There's nothing that gets people riled up more than the appearance of taking precious street space away from cars. The changes to Cedar Way and 228th have been no exception. The lane configuration for Cedar Way is being modified from four travel lanes to two travel lanes, two bike lanes, and a center turn lane. 228th will also see the addition of bike lanes east of Cedar Way/44th. This type of modification is commonly known as a "road diet."
The project will also add flashing crosswalk beacons at two locations and update curb ramps to meet current ADA requirements. Below are before and after cross sections of Cedar Way.
The changes have already been made on Cedar Way south of 233rd. The transition is a little awkward for drivers right now but when the project is complete these will be much safer streets for drivers, cyclists, and pedestrians.
Vehicle Capacity is Not Reduced
Studies show that changing a street from four travel lanes to two travel lanes and a left turn lane rarely decreases the capacity for automobiles. In fact many times it actually increases the capacity as cars turning left enter the center turn lane and out of the travel lanes, avoiding excessive lane changes by other cars to move around the left turning vehicle. Most road diet projects result in the same or greater traffic volumes, but at a slower speed.
Safer for Drivers
I drive through here several times every day and, anticipating these change, I've paid close attention to the behavior of drivers. Even with the change only made south of 233rd, I've already noticed changes in driver behavior. Before the change cars could go as fast as they wanted between 228th and 236th because there was rarely any queue at the lights and the majority of the street was empty. The result was that cars would travel well over 50 mph. After the change I've noticed cars travelling closer to the speed limit. The narrower lanes and adjacent bike lanes make it less comfortable to speed and bring the design of the road more in line with the speed cars should be travelling. The data on road diets indicate that these types of modifications reduce the number of car crashes.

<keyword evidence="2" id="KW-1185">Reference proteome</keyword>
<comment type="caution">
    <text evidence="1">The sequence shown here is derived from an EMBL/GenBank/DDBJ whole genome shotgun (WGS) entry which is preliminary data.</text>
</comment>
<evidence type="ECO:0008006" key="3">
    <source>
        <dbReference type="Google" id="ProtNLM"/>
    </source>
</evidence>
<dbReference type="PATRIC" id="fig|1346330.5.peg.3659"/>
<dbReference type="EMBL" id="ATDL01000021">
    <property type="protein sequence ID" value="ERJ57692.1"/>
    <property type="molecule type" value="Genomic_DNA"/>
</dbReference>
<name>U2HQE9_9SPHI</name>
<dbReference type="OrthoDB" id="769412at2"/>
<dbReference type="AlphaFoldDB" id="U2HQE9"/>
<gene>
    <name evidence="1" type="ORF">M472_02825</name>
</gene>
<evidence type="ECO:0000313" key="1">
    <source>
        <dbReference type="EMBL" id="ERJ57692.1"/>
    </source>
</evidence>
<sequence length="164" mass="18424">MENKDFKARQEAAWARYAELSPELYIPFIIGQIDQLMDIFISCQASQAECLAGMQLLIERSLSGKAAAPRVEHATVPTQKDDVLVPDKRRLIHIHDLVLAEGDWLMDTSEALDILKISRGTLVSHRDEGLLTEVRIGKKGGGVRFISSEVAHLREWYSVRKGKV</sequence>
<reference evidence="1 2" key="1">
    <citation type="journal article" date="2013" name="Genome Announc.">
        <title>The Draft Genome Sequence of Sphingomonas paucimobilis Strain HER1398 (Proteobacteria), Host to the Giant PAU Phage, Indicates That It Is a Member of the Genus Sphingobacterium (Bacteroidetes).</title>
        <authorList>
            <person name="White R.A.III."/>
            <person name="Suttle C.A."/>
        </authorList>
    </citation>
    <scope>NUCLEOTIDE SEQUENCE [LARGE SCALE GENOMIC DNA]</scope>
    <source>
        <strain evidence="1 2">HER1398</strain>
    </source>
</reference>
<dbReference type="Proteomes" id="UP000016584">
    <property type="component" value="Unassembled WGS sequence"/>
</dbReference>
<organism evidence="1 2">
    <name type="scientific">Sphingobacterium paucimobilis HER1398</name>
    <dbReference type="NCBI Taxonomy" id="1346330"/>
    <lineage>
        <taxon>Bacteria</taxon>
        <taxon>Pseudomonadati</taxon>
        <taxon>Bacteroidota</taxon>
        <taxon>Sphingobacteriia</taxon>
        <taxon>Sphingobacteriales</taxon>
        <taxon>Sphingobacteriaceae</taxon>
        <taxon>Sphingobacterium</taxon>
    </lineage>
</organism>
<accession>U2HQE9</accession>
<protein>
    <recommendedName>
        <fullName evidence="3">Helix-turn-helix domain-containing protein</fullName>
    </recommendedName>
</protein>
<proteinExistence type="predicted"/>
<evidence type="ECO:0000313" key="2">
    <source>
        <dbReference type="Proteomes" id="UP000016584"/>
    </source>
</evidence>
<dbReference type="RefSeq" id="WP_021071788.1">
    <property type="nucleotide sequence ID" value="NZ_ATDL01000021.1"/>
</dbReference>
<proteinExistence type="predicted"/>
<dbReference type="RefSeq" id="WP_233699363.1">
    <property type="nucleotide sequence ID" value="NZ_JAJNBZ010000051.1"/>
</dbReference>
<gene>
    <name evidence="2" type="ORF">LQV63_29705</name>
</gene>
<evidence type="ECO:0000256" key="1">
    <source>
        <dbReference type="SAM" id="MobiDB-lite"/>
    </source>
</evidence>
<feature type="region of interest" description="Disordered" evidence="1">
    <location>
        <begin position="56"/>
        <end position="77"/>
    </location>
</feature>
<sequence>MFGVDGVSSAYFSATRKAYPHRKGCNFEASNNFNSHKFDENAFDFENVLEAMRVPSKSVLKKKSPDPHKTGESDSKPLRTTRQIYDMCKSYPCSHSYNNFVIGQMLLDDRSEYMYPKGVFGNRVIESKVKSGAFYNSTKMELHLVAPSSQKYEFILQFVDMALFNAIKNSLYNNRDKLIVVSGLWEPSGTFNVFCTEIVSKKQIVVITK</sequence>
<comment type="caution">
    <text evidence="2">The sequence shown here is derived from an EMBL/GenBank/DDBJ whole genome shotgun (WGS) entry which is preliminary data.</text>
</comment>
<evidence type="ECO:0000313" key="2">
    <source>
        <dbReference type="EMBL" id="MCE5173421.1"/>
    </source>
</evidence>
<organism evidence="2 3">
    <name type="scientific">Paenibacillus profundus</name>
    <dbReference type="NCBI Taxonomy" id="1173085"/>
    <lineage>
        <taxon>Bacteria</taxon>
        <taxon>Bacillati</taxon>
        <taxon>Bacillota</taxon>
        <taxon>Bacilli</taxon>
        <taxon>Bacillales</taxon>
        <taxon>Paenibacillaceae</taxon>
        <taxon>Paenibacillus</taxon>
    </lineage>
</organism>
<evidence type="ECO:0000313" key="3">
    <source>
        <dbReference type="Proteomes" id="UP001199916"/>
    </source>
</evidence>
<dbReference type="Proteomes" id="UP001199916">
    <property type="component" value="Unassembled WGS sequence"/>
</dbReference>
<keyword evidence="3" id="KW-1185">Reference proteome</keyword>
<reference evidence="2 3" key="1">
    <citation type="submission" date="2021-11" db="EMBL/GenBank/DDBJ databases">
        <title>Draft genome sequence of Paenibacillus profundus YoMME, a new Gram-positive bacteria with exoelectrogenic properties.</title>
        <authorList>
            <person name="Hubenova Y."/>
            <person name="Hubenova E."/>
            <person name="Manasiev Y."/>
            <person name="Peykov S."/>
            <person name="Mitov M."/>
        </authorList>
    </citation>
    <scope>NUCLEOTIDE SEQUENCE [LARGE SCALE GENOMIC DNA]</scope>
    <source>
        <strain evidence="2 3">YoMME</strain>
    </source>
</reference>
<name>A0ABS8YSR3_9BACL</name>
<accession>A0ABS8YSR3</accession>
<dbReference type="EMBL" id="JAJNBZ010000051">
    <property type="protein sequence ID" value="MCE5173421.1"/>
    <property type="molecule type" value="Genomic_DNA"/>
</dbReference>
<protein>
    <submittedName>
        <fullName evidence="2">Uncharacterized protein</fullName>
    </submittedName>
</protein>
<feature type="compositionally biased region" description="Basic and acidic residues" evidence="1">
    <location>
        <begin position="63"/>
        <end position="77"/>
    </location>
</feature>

Safer for Cyclists
Adding dedicated bike lanes and reducing vehicle speeds will make Cedar Way and 228th much more conducive and safer for cycling. Incrementally making our streets safer for biking isn't going to get everyone in the city picking up bikes and commuting every day but it will help give people safe options for non-automobile forms of transportation. Getting people out of their cars, especially for short trips, and using bikes and walking will help our roads last longer, improve the health of our community, and is better for the environment.
Safer for Pedestrians
A lot of people walk on these sidewalks getting to and from Cedar Plaza and a car going 50+ mph just feet from you is not only unsafe it's very uncomfortable and probably reduces the amount of people that would walk for their short trips rather than drive. Reducing to two travel lanes and adding bike lanes adds a buffer for pedestrians and slows traffic allowing the street to be more usable by people who choose not to drive or simply may not be able to afford a car. Decreasing the number of travel lanes also makes it much easier for pedestrians to cross the street. Instead of worrying about four lanes of traffic at varying speeds, now there is only two.
It's important to keep these points in mind as more of our streets are modified to be usable by people of all abilities and give people more transportation choices.
Questions or comments? Leave a comment below.
Here is a video further explaining the benefits of road diets: